Kendrick Norton is older than most 20-year-olds.
He spent a lot of time around his grandparents when he was younger, where he picked up a love for bass fishing, card games and soul music. On their post-practice Instagram stories, his Hurricanes teammates battle-rapped in the locker room. Norton crooned Bobby Womack tunes in his car. Miami’s rich nightlife has tempted many, but Norton was rarely seen out on the town.
“I’d rather hang out around the house,” he said last week. “When I’m not playing football or training, I’m usually fishing. I like the old-school music, playing cards — all the old-people activities.”
Norton’s grown-man approach will endear him to his future bosses. A 6-foot-3, 315-pound defensive tackle, he left Miami after his junior season with hopes of securing an NFL job. He is projected as a mid-round pick, and is certain to be one of six-to-eight Hurricanes drafted between Thursday and Saturday.
He and roommate R.J. McIntosh — who also turned pro early and could be a second-day choice — were two of the ACC’s best interior duos the last two years. Norton, a space-eating run-stuffer, earned third-team All-ACC status as a sophomore (10.0 tackles for loss, 2.0 sacks) and made honorable mention last season, in which 6.5 of his 26 tackles went for a loss.
He added a pair of sacks, one of which birthed a memorable celebration: Norton, sitting on the Doak Campbell Stadium grass, played air guitar with the leg of Florida State quarterback James Blackman.
Norton’s family enjoys music. It is a strong family, but not a particularly famous one. His pre-draft prospect bio on the NFL’s official website inaccurately stated he is the grandson of boxer Ken Norton and the son of Seattle Seahawks defensive coordinator Ken Norton Jr., the former Pro Bowl linebacker. Not true, according to those who would know better.
“I wish,” said his mother, LaTess Stephens. “I was going to call about some back child support.”
She was joking, serving up that line deadpan. A hospice nurse who lives in Orange Park, she often uses humor to soften others’ pain. Like many nurses, she is matter-of-fact about her own.
June 7 was a joyous day in her household, right up until the day Kendrick turned 18. The family, which included brothers Kamari, 17, and Leanthony, 14, and sister Leah, 16, was ready to celebrate their oldest brother’s birthday. Kendrick’s stepfather, Lee Stephens, did not join them. He died overnight.
“He had a heart attack,” LaTess Stephens said. “He went to sleep and didn’t wake up.”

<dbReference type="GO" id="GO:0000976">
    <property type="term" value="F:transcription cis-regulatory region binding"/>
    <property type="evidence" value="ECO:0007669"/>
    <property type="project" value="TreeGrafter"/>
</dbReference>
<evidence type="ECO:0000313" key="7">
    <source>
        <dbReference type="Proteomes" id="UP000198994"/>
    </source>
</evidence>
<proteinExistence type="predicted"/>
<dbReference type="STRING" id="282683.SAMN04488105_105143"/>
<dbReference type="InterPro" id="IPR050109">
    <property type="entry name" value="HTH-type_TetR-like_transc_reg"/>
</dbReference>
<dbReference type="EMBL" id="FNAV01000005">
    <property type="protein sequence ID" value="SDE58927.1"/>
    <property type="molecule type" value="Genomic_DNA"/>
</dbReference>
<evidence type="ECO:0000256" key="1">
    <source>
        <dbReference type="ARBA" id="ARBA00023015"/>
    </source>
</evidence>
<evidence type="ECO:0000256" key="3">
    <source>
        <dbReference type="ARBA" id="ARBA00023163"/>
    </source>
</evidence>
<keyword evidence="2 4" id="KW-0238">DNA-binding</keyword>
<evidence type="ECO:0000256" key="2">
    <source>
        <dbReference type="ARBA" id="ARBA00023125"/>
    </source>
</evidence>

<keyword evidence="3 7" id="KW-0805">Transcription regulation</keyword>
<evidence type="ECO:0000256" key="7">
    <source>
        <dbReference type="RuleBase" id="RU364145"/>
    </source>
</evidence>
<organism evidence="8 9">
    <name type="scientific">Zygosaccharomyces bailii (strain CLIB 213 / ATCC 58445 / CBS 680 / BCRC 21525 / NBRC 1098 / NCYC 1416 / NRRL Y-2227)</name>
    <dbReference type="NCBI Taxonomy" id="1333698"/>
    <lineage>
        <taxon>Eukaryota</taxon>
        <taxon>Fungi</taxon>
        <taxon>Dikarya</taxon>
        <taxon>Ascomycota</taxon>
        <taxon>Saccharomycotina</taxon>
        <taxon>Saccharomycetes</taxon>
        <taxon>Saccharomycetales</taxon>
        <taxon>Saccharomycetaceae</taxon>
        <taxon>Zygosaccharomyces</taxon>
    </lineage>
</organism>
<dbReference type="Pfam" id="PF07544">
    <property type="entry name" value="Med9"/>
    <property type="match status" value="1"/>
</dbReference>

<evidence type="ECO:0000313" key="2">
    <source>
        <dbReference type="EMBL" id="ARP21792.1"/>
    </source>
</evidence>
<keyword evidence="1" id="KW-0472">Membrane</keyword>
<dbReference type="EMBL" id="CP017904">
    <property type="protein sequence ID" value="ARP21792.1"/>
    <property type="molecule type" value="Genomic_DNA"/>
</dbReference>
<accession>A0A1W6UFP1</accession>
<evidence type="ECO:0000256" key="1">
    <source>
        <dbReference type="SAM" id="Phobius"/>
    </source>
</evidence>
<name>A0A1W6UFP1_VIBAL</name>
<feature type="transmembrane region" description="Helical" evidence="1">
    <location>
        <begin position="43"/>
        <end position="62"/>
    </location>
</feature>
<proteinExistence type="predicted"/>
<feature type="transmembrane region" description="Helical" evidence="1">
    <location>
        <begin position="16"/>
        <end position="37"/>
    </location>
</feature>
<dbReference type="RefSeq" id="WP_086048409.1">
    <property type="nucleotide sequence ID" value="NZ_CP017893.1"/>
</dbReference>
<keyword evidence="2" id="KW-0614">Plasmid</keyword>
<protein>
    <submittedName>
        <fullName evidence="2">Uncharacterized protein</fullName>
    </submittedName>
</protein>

He was a major force in Norton’s life, she said, after she and Kendrick’s father, Kendrick Norton Sr., of Monticello, split when he was 2 (Norton and his father keep in contact). “He was the T-ball coach,” she said. “He taught him how to drive. He taught him everything.” He guided him through the recruiting process, during which the All-American from Jacksonville-Trinity Christian chose Miami over Auburn. Norton, who worked at his stepfather’s company, Stephens Security, as a teenager, chose criminal justice as a major.
He wanted to honor his stepfather with his on-field work, too.
A week after the funeral, Norton reported to campus. Two weeks later, Aug. 6, training camp began. The heat index approached triple digits in Coral Gables that morning. After warmups, one out-of-shape offensive lineman stood on the field and tossed his breakfast onto the turf.
Norton was not so ill-prepared. As his teammates were taping their ankles and tying their cleats before practice, the freshman defensive tackle was alone on the field, dipping his shoulders and churning his feet. He was beating imaginary guards with hard bursts. He was tracing the steps of plays Miami coaches would run that day, while using the game to soothe his heartache.
“Football is like my outlet for life,” he said. “It keeps me calm. You get to go out there and leave everything. You can bring all your anger and frustrations out and leave it all in between the lines.”
In Jacksonville, his calm mother was concerned. She would call then-UM assistants Hurlie Brown and Jethro Franklin, making sure they were checking on her son. “They said he’s doing fine, but he doesn’t really show any emotion,” she recalled. “Every time I called him he would say, ‘I’m good, Mom. This is what Daddy would have wanted.'”
Norton had a sack in his first college game, and soon became one of the Hurricanes’ most valuable defenders. At Pro Day, he had the attention of New England Patriots coach Bill Belichick, who tutored he and other UM defensive linemen in a few drills. The coach who recruited him to UM, Al Golden, now coaches tight ends with the Detroit Lions. The Dolphins, who could be looking for a defensive tackle in the later rounds, might grab him if available.
“I heard someone tell me you’re supposed to write a story with every play,” Norton said. “That’s how I try to play the game.”
This chapter ends happily. When he turns 21 on June 7, he will be preparing for his first NFL training camp. He’ll take a brief break to celebrate with his family, and will most likely be in a singing mood.
Hurricanes’ potential pros
With NFL.com draft projection
DE Chad Thomas: Rounds 4-5
DT RJ McIntosh: Rounds 4-5
DT Kendrick Norton: Rounds 4-5
TE Chris Herndon: Rounds 4-5
RB Mark Walton: Rounds 4-5
WR Braxton Berrios: Rounds 6-7
OG Kc McDermott: priority free agent
K Michael Badgley: priority free agent
CB Dee Delaney: priority free agent
OG Trevor Darling: priority free agent
DE Trent Harris: no projection
DT Anthony Moten: no projection